Viewpoint: Filling the knowledge gap on wetlands and carbon
Saskatoon Star Phoenix
October 1, 2016
Here’s a fact about wetlands that many Canadians may find surprising: According to Agriculture Canada, the peat in Canada’s wetlands stores almost 60 per cent of all the carbon stored in all the soils across the country.
Further, those 147 billion tonnes of carbon stored in Canadian wetlands are more than 700 times the annual CO2 emissions from all industrial activity in Canada.
This tremendous ability to store carbon while supporting habitat for numerous animal and plant species makes Canada’s wetlands critically important to our natural environment. And the more we learn about these wetlands, the better able we’ll be to conserve them.
While we’ve known that wetlands both in Canada and globally store huge amounts of carbon, and while we understand it’s important to store carbon, reduce CO2 emissions and mitigate climate change, we’re also aware that we need a greater understanding of how best to measure the carbon stored in wetlands.
In terms of carbon management generally, it’s crucial that researchers understand how much carbon is stored both in trees and soil. Today, methods and tools for carbon measurement are well established for upland forests because these types of dry forests have been studied for decades. By comparison, we know much less about carbon measurement in wetlands, where trees are smaller and areas are water saturated and difficult to operate in.
That’s why the Saskatchewan Research Council has teamed up with the Sustainable Forestry Initiative (SFI), Louisiana-Pacific (LP) and Spruce Products (SP), both SFI Program Participants, and Ducks Unlimited Canada to develop a rapid assessment tool to measure carbon storage in wetlands.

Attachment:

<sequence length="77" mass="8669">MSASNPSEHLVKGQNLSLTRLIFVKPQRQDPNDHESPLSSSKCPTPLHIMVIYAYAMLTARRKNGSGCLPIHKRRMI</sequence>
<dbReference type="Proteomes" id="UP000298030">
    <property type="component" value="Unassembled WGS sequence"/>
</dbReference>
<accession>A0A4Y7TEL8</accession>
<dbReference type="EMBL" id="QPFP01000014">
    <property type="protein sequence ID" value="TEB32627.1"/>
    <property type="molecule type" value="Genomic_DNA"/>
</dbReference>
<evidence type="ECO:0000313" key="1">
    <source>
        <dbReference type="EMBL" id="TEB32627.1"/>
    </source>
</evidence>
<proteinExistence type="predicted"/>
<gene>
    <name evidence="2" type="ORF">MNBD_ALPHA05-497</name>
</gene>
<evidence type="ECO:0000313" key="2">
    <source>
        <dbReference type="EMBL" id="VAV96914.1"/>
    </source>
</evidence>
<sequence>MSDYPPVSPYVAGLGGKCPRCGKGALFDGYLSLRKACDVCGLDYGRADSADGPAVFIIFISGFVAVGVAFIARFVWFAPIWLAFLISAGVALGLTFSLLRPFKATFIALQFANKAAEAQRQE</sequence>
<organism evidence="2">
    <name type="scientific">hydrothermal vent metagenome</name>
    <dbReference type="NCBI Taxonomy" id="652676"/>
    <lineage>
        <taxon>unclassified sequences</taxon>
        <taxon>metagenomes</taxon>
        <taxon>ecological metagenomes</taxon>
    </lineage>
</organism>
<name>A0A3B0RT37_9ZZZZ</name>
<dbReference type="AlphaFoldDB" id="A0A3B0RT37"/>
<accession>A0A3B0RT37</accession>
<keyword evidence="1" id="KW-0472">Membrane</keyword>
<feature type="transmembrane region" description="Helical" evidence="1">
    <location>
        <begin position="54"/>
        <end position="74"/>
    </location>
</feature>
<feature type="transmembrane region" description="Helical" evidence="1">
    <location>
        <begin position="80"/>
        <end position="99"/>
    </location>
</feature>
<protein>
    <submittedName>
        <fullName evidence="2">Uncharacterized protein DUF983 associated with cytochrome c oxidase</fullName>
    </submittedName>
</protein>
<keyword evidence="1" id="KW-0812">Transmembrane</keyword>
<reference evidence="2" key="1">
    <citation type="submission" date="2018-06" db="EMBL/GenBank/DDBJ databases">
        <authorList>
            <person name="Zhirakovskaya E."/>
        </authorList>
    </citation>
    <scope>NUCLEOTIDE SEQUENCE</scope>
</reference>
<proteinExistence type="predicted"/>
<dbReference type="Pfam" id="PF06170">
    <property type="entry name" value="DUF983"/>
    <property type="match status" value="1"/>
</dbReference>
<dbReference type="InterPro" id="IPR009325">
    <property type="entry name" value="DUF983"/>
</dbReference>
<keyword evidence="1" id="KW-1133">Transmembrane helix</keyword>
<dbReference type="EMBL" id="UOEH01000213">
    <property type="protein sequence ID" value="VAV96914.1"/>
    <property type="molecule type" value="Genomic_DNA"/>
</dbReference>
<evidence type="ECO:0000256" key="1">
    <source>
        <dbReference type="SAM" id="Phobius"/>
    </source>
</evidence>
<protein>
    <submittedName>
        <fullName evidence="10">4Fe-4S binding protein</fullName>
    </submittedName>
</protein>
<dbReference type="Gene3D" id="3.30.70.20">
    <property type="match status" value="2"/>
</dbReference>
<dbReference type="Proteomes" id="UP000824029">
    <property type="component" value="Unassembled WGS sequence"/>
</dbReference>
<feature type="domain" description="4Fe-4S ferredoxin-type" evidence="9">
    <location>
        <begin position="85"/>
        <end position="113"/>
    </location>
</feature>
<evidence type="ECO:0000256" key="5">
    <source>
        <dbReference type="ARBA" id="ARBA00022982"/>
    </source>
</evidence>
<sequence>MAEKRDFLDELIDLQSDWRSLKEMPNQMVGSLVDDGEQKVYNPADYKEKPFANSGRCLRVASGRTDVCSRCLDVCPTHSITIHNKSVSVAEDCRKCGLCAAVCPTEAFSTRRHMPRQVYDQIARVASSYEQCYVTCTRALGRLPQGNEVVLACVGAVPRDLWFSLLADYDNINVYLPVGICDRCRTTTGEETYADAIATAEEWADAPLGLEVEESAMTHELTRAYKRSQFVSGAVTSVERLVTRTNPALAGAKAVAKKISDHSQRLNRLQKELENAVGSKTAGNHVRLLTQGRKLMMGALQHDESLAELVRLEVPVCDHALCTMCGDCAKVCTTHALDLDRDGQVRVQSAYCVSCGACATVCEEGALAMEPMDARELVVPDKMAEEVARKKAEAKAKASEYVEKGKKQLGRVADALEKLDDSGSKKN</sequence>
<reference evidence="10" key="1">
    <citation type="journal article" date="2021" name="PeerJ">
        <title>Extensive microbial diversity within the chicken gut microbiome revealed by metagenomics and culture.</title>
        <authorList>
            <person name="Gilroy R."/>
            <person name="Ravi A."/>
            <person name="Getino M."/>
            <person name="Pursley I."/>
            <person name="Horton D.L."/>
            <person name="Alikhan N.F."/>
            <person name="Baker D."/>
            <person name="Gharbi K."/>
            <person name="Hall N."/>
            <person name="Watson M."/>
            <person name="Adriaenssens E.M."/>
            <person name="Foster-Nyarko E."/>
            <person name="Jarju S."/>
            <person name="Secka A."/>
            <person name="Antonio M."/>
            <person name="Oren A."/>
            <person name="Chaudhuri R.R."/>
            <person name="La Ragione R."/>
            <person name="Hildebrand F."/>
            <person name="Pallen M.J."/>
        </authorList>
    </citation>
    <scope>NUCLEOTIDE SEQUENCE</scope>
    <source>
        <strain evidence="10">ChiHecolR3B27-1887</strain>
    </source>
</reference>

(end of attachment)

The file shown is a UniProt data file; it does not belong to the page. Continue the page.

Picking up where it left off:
There’s been very little motivation in the past for forest managers to go out into the field and quantify carbon stored in Canadian wetlands; it’s difficult to sample waterlogged areas that, in general, are not managed by forest professionals. And yet the overall numbers generated earlier by the Government of Canada show that it’s crucial we understand wetlands-stored carbon much, much better.
Forest managers are now taking an ecosystem view of their landscapes and need to know how wetlands and uplands are related, and how forestry activities affect wetland values. Unlike upland forests where carbon depth runs to about 30 centimetres, wetlands are a three-dimensional system, and carbon in wetlands can be stored two or three metres deep, complicating carbon measurement.
The goal of the project is to develop a rapid protocol that is usable by forest professionals in the real world to get credible estimates of carbon storage in wetlands that are reasonably accurate and durable.
More specifically, we are working to develop a protocol that doesn’t just look impressive in a lab setting, but that provides results in the real world. That means not only developing the assessment steps, but testing them in the field with LP and SP near Swan River in Western Manitoba, where a crew has been on the ground all summer, taking measurements of peat depth and extracting peat cores in order to complete the required calculations.
As we’ve refined the tool and the LP crew has recently wrapped up the sampling exercise, several hundreds of core samples are set to go to the lab to be tested against the new protocol. The samples will be analyzed for carbon content and bulk density, and peat depth will be plugged in so that a calculation can be made of the total mass of carbon in wetlands. The protocol should apply widely to wetlands in Saskatchewan and other SFI-certified landscapes.
On top of this, we’re using published estimates of vegetation in other parts of the boreal forest so our team can conduct a rapid assessment of vegetation (above ground) in the wetlands.
As collaborations go, this one is especially strong: I’m thankful SFI has seen value in supporting our work through its Conservation & Community Grants Partnerships, while LP and SP have donated the land base and crew, and DUC has included this work in its cross-Canada wetlands mapping project for which it is working toward a nationwide carbon database.
We’re only in year one of this three-year project, and the project team can see the value of the work emerging already. For the project team, the issue is simple. There’s a tremendous amount of carbon in our wetlands. So it follows that their conservation is important – not only for carbon, but for habitat and other values.
And accomplishing that takes good science.
Mark Johnston is a senior research scientist at the Saskatchewan Research Council.